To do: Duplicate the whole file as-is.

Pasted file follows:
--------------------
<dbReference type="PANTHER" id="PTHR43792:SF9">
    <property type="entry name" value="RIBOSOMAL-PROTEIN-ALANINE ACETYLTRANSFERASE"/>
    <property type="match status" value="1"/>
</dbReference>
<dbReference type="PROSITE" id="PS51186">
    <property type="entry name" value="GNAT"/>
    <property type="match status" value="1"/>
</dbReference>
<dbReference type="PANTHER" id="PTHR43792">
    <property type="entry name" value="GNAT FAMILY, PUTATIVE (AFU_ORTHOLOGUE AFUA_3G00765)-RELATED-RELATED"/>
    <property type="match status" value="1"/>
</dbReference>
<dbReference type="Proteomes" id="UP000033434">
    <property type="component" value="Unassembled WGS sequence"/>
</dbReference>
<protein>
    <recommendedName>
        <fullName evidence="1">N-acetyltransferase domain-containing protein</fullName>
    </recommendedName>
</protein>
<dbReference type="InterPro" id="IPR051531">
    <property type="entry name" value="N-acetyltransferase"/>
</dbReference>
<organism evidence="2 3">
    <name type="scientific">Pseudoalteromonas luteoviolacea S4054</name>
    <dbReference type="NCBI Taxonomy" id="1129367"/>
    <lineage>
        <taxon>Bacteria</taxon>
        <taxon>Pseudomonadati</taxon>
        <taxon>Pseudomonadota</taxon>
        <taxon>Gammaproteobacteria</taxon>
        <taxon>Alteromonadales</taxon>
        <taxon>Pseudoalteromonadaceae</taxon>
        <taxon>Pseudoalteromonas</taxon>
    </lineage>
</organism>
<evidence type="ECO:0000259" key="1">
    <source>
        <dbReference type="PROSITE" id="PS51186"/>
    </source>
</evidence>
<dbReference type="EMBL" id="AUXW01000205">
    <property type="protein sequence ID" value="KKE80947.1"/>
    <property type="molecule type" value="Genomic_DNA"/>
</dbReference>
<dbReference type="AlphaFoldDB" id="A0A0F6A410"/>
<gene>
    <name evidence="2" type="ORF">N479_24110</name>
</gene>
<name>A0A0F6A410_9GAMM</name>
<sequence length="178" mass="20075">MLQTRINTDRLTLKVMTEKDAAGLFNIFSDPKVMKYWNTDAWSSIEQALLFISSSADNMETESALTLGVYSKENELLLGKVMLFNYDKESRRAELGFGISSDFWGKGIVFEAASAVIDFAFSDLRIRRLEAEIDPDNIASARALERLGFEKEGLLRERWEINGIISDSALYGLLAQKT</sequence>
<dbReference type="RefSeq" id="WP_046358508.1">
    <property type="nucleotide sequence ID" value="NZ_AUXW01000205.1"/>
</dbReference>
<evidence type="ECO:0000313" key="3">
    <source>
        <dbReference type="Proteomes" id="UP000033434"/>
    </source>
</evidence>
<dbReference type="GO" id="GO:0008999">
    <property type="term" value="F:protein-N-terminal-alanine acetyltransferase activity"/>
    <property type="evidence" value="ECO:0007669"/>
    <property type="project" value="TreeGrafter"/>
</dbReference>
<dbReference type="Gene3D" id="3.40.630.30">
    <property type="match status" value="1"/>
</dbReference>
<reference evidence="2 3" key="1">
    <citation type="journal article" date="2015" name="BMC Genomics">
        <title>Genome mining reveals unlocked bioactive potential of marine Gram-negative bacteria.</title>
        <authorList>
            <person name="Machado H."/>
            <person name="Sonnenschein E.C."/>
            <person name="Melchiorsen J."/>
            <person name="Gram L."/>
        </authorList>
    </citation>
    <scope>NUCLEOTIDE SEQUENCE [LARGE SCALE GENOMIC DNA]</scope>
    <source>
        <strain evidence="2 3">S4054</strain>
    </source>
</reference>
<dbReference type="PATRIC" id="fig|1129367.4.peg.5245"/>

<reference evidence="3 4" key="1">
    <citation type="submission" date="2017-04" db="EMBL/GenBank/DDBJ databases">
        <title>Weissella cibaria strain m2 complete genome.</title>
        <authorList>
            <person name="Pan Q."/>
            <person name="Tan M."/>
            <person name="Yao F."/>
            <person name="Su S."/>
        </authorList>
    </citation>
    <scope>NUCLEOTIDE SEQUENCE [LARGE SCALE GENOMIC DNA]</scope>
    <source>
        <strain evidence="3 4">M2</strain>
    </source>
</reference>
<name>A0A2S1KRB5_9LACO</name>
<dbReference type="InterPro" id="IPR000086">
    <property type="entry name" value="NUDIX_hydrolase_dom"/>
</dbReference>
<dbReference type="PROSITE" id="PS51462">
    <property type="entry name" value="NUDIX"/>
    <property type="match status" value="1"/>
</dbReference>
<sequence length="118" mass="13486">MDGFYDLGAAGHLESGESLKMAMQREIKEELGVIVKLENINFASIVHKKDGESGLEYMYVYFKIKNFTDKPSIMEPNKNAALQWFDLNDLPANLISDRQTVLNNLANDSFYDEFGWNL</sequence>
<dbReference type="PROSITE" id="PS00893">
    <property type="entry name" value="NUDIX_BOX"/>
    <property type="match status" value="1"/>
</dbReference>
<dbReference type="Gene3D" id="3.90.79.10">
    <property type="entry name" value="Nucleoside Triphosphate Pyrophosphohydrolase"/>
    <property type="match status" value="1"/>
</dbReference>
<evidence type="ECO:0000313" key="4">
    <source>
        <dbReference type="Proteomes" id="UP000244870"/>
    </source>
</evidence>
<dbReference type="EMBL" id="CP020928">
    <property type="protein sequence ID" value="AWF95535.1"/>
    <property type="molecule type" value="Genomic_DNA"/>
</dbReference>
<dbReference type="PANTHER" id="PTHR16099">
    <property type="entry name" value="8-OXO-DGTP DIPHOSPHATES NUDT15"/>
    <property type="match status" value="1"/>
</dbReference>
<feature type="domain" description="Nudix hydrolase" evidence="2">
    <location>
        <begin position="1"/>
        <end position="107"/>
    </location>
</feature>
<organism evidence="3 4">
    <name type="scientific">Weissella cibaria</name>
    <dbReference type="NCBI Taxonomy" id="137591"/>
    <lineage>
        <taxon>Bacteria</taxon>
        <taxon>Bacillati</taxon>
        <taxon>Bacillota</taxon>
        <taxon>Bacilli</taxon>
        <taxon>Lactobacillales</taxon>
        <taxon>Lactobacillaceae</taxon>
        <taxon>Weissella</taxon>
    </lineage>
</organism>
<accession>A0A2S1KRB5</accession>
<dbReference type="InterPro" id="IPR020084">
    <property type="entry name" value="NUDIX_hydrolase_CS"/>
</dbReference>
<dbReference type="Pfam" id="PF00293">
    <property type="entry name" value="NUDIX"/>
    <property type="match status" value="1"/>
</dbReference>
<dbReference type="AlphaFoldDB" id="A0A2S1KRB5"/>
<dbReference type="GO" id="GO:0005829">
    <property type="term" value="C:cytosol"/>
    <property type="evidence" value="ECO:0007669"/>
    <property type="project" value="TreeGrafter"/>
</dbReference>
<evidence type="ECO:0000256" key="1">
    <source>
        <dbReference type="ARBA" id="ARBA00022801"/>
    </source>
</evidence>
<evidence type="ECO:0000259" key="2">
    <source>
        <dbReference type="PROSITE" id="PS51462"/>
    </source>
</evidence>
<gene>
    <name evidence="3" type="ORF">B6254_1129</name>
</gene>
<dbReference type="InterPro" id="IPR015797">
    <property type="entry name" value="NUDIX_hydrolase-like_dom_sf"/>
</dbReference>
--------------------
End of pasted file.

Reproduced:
<dbReference type="PANTHER" id="PTHR43792:SF9">
    <property type="entry name" value="RIBOSOMAL-PROTEIN-ALANINE ACETYLTRANSFERASE"/>
    <property type="match status" value="1"/>
</dbReference>
<dbReference type="PROSITE" id="PS51186">
    <property type="entry name" value="GNAT"/>
    <property type="match status" value="1"/>
</dbReference>
<dbReference type="PANTHER" id="PTHR43792">
    <property type="entry name" value="GNAT FAMILY, PUTATIVE (AFU_ORTHOLOGUE AFUA_3G00765)-RELATED-RELATED"/>
    <property type="match status" value="1"/>
</dbReference>
<dbReference type="Proteomes" id="UP000033434">
    <property type="component" value="Unassembled WGS sequence"/>
</dbReference>
<protein>
    <recommendedName>
        <fullName evidence="1">N-acetyltransferase domain-containing protein</fullName>
    </recommendedName>
</protein>
<dbReference type="InterPro" id="IPR051531">
    <property type="entry name" value="N-acetyltransferase"/>
</dbReference>
<organism evidence="2 3">
    <name type="scientific">Pseudoalteromonas luteoviolacea S4054</name>
    <dbReference type="NCBI Taxonomy" id="1129367"/>
    <lineage>
        <taxon>Bacteria</taxon>
        <taxon>Pseudomonadati</taxon>
        <taxon>Pseudomonadota</taxon>
        <taxon>Gammaproteobacteria</taxon>
        <taxon>Alteromonadales</taxon>
        <taxon>Pseudoalteromonadaceae</taxon>
        <taxon>Pseudoalteromonas</taxon>
    </lineage>
</organism>
<evidence type="ECO:0000259" key="1">
    <source>
        <dbReference type="PROSITE" id="PS51186"/>
    </source>
</evidence>
<dbReference type="EMBL" id="AUXW01000205">
    <property type="protein sequence ID" value="KKE80947.1"/>
    <property type="molecule type" value="Genomic_DNA"/>
</dbReference>
<dbReference type="AlphaFoldDB" id="A0A0F6A410"/>
<gene>
    <name evidence="2" type="ORF">N479_24110</name>
</gene>
<name>A0A0F6A410_9GAMM</name>
<sequence length="178" mass="20075">MLQTRINTDRLTLKVMTEKDAAGLFNIFSDPKVMKYWNTDAWSSIEQALLFISSSADNMETESALTLGVYSKENELLLGKVMLFNYDKESRRAELGFGISSDFWGKGIVFEAASAVIDFAFSDLRIRRLEAEIDPDNIASARALERLGFEKEGLLRERWEINGIISDSALYGLLAQKT</sequence>
<dbReference type="RefSeq" id="WP_046358508.1">
    <property type="nucleotide sequence ID" value="NZ_AUXW01000205.1"/>
</dbReference>
<evidence type="ECO:0000313" key="3">
    <source>
        <dbReference type="Proteomes" id="UP000033434"/>
    </source>
</evidence>
<dbReference type="GO" id="GO:0008999">
    <property type="term" value="F:protein-N-terminal-alanine acetyltransferase activity"/>
    <property type="evidence" value="ECO:0007669"/>
    <property type="project" value="TreeGrafter"/>
</dbReference>
<dbReference type="Gene3D" id="3.40.630.30">
    <property type="match status" value="1"/>
</dbReference>
<reference evidence="2 3" key="1">
    <citation type="journal article" date="2015" name="BMC Genomics">
        <title>Genome mining reveals unlocked bioactive potential of marine Gram-negative bacteria.</title>
        <authorList>
            <person name="Machado H."/>
            <person name="Sonnenschein E.C."/>
            <person name="Melchiorsen J."/>
            <person name="Gram L."/>
        </authorList>
    </citation>
    <scope>NUCLEOTIDE SEQUENCE [LARGE SCALE GENOMIC DNA]</scope>
    <source>
        <strain evidence="2 3">S4054</strain>
    </source>
</reference>
<dbReference type="PATRIC" id="fig|1129367.4.peg.5245"/>

<reference evidence="3 4" key="1">
    <citation type="submission" date="2017-04" db="EMBL/GenBank/DDBJ databases">
        <title>Weissella cibaria strain m2 complete genome.</title>
        <authorList>
            <person name="Pan Q."/>
            <person name="Tan M."/>
            <person name="Yao F."/>
            <person name="Su S."/>
        </authorList>
    </citation>
    <scope>NUCLEOTIDE SEQUENCE [LARGE SCALE GENOMIC DNA]</scope>
    <source>
        <strain evidence="3 4">M2</strain>
    </source>
</reference>
<name>A0A2S1KRB5_9LACO</name>
<dbReference type="InterPro" id="IPR000086">
    <property type="entry name" value="NUDIX_hydrolase_dom"/>
</dbReference>
<dbReference type="PROSITE" id="PS51462">
    <property type="entry name" value="NUDIX"/>
    <property type="match status" value="1"/>
</dbReference>
<sequence length="118" mass="13486">MDGFYDLGAAGHLESGESLKMAMQREIKEELGVIVKLENINFASIVHKKDGESGLEYMYVYFKIKNFTDKPSIMEPNKNAALQWFDLNDLPANLISDRQTVLNNLANDSFYDEFGWNL</sequence>
<dbReference type="PROSITE" id="PS00893">
    <property type="entry name" value="NUDIX_BOX"/>
    <property type="match status" value="1"/>
</dbReference>
<dbReference type="Gene3D" id="3.90.79.10">
    <property type="entry name" value="Nucleoside Triphosphate Pyrophosphohydrolase"/>
    <property type="match status" value="1"/>
</dbReference>
<evidence type="ECO:0000313" key="4">
    <source>
        <dbReference type="Proteomes" id="UP000244870"/>
    </source>
</evidence>
<dbReference type="EMBL" id="CP020928">
    <property type="protein sequence ID" value="AWF95535.1"/>
    <property type="molecule type" value="Genomic_DNA"/>
</dbReference>
<dbReference type="PANTHER" id="PTHR16099">
    <property type="entry name" value="8-OXO-DGTP DIPHOSPHATES NUDT15"/>
    <property type="match status" value="1"/>
</dbReference>
<feature type="domain" description="Nudix hydrolase" evidence="2">
    <location>
        <begin position="1"/>
        <end position="107"/>
    </location>
</feature>
<organism evidence="3 4">
    <name type="scientific">Weissella cibaria</name>
    <dbReference type="NCBI Taxonomy" id="137591"/>
    <lineage>
        <taxon>Bacteria</taxon>
        <taxon>Bacillati</taxon>
        <taxon>Bacillota</taxon>
        <taxon>Bacilli</taxon>
        <taxon>Lactobacillales</taxon>
        <taxon>Lactobacillaceae</taxon>
        <taxon>Weissella</taxon>
    </lineage>
</organism>
<accession>A0A2S1KRB5</accession>
<dbReference type="InterPro" id="IPR020084">
    <property type="entry name" value="NUDIX_hydrolase_CS"/>
</dbReference>
<dbReference type="Pfam" id="PF00293">
    <property type="entry name" value="NUDIX"/>
    <property type="match status" value="1"/>
</dbReference>
<dbReference type="AlphaFoldDB" id="A0A2S1KRB5"/>
<dbReference type="GO" id="GO:0005829">
    <property type="term" value="C:cytosol"/>
    <property type="evidence" value="ECO:0007669"/>
    <property type="project" value="TreeGrafter"/>
</dbReference>
<evidence type="ECO:0000256" key="1">
    <source>
        <dbReference type="ARBA" id="ARBA00022801"/>
    </source>
</evidence>
<evidence type="ECO:0000259" key="2">
    <source>
        <dbReference type="PROSITE" id="PS51462"/>
    </source>
</evidence>
<gene>
    <name evidence="3" type="ORF">B6254_1129</name>
</gene>
<dbReference type="InterPro" id="IPR015797">
    <property type="entry name" value="NUDIX_hydrolase-like_dom_sf"/>
</dbReference>